August /
September 2011

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Maumee River Canoe Tour Teaches Lessons

TMACOG Maumee River coordinator Matt Horvat and Blade Outdoor Editor Steve Pollick put a canoe in the water at Kreager Park in Fort Wayne, Indiana on Tuesday morning, June 28, and ended a marathon canoe trip at International Park in downtown Toledo on July 1. For Steve Pollick, the trip was a rerun of one he made in 1984. For Matt Horvat, it was an opportunity to survey from end to end the watershed that he works for every day. As Horvat explained in a Blade interview, “My reason [for the trip] is to gain an appreciation for the resource I work daily to improve and protect.”

Following the trip Horvat said that the 130-mile journey brought home to him the fact that the part of the Maumee that he sees most often – between Perrysburg and Lake Erie – is just a little downstream piece of a very big watershed. “It’s easy to get preoccupied with individual projects,” he noted, “and this trip brought home the fact that the watershed is a big interconnected network of waterways. We need to be reminded that the water going by farmfields in Indiana turns into drinking water in Bowling Green.” The Maumee River begins where the St. Joseph and St. Mary rivers come together near Fort Wayne. Many other rivers and streams join the Maumee including the Tiffin, Auglaize, and Blanchard rivers.

While they did not carry facilities to do water testing on their canoe, Horvat and Pollick said that their personal evaluation of water quality was good. They saw no industrial outfalls, smelled very little evidence of sewage runoff, and saw almost no dumping. Bird and animal life was diverse and abundant. They saw scores of wood ducks, several owls and bald eagles, lots of herons, as well as a river otter, mink, mollusks, and frogs. They were reminded of the power of the river when they saw miles of trees on the shore with scars showing damage from winter’s ice. The tree trunks were above the heads of the canoeists, showing how high the water is when the ice breaks up and tears at the trees on its way downstream.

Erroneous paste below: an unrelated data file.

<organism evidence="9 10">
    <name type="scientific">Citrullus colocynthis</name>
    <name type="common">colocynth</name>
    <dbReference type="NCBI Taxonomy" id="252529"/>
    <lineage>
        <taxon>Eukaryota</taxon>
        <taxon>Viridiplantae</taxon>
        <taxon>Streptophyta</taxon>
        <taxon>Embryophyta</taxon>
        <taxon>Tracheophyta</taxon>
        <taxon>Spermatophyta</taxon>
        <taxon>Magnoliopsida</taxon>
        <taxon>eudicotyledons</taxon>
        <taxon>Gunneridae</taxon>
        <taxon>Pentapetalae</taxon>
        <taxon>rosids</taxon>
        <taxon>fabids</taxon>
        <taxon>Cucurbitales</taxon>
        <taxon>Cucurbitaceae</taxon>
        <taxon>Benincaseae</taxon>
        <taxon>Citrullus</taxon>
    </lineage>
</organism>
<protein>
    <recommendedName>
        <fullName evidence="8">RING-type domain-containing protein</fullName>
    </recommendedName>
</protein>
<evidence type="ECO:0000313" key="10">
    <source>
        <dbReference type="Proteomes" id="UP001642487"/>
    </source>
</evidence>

The pair also experienced the affect that man has had on the river. For the 27 miles between the Independence Dam in Defiance and the dam at Grand Rapids, “It was a long, long paddle,” said Horvat, “through almost still water with no current. The river is so wide that there was almost no shade.” Arriving at Grand Rapids was a treat he said, as the canoe bypassed the dam using the lock of the old Erie Canal, a cool tree-sheltered relief.

“One thing that I noticed is that the river is under-utilized,” said Horvat. “The Maumee is a great resource for recreation - boating, swimming, and fishing or just messing around – but we saw very few people out on the water. I hope more people take the opportunity to explore the river. In fact, I hope to take this trip again myself.”

The journey was well documented. Toledo journalist Lou Hebert took video and still photographs from the shore and from the water. He plans to create a documentary about the river. Horvat recorded GPS data and took extensive video and photography. To see Horvat’s records of each day’s journey, see the YouTube videos here.

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